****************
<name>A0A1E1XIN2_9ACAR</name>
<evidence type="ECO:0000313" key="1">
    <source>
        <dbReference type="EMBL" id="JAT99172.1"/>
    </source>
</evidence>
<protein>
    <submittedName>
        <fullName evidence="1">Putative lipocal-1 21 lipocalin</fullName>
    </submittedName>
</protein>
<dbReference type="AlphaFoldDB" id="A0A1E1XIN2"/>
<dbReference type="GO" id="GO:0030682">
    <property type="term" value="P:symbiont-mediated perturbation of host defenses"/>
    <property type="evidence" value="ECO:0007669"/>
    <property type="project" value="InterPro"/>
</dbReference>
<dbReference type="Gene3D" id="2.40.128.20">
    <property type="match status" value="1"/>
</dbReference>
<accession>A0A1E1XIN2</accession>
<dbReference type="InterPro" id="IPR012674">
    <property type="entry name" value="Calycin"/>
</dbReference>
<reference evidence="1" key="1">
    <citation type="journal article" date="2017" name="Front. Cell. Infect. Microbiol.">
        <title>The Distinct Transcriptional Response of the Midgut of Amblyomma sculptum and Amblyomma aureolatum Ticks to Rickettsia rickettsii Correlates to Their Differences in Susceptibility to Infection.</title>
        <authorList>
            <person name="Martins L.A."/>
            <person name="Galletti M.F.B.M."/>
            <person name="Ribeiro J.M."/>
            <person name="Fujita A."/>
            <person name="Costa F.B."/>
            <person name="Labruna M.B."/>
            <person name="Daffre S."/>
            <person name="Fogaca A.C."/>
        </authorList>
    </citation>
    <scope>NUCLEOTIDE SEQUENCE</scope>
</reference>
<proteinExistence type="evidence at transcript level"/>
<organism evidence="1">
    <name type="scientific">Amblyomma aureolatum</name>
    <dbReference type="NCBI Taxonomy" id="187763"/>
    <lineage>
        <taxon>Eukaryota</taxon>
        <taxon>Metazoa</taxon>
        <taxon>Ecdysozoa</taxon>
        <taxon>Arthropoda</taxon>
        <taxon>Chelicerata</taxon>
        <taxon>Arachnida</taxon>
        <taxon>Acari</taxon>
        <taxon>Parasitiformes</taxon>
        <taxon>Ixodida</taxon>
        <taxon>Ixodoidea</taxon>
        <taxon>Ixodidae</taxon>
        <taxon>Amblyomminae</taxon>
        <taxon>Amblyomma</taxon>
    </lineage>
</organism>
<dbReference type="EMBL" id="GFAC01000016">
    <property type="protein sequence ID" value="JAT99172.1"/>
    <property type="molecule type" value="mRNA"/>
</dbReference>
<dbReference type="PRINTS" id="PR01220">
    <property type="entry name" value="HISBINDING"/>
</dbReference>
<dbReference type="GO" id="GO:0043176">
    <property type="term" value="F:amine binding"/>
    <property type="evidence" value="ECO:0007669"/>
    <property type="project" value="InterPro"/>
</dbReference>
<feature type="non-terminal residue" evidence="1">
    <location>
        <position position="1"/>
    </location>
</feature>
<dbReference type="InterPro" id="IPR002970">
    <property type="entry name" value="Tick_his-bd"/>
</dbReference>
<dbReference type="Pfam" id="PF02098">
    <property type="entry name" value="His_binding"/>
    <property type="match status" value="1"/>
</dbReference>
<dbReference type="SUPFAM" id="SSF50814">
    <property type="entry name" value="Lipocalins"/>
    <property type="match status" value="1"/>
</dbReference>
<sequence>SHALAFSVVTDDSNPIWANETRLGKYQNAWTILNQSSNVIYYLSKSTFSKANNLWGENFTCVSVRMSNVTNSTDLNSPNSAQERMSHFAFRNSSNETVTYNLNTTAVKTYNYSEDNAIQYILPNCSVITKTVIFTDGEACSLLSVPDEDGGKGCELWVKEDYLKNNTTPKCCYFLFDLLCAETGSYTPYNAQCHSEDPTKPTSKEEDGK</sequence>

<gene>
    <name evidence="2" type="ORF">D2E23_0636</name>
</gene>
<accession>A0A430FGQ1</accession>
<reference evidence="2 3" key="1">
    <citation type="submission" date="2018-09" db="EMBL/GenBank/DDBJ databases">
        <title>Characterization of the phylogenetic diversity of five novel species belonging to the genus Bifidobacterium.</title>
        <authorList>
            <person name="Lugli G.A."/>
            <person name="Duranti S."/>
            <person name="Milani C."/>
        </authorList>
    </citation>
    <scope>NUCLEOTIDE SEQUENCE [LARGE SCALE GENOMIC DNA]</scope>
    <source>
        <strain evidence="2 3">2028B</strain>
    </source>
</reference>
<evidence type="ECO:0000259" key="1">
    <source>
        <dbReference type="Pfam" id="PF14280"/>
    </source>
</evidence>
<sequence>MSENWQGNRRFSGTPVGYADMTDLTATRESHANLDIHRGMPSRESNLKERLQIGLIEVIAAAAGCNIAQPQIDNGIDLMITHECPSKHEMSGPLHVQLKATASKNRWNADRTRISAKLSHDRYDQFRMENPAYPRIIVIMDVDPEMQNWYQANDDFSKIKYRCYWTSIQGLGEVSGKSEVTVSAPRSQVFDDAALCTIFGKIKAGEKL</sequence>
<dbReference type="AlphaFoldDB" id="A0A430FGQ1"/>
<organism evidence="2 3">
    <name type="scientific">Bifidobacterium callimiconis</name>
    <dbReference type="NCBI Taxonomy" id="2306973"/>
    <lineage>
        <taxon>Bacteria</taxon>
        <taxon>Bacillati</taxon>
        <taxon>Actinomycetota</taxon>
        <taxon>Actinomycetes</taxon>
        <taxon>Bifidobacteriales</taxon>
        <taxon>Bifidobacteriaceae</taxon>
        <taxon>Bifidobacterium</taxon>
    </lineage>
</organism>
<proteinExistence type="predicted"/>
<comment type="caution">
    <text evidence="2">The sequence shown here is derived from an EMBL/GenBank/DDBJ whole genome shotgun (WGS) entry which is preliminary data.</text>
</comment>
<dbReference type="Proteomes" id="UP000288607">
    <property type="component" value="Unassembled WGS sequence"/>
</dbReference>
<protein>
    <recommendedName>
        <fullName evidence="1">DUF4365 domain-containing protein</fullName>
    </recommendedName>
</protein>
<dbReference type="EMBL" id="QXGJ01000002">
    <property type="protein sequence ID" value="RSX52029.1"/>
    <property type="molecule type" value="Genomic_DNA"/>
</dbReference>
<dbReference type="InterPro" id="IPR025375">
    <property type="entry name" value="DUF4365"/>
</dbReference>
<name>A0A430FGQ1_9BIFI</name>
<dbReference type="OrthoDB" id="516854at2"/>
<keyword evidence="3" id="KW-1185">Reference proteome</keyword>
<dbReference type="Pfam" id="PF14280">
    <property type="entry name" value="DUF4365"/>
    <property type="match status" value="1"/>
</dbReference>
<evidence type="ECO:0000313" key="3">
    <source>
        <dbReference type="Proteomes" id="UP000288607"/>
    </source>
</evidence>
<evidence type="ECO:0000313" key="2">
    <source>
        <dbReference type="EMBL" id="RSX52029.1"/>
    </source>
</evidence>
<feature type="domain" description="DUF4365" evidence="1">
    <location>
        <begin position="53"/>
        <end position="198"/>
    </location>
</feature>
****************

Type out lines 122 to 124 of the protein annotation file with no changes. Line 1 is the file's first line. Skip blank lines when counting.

        <taxon>Actinomycetes</taxon>
        <taxon>Bifidobacteriales</taxon>
        <taxon>Bifidobacteriaceae</taxon>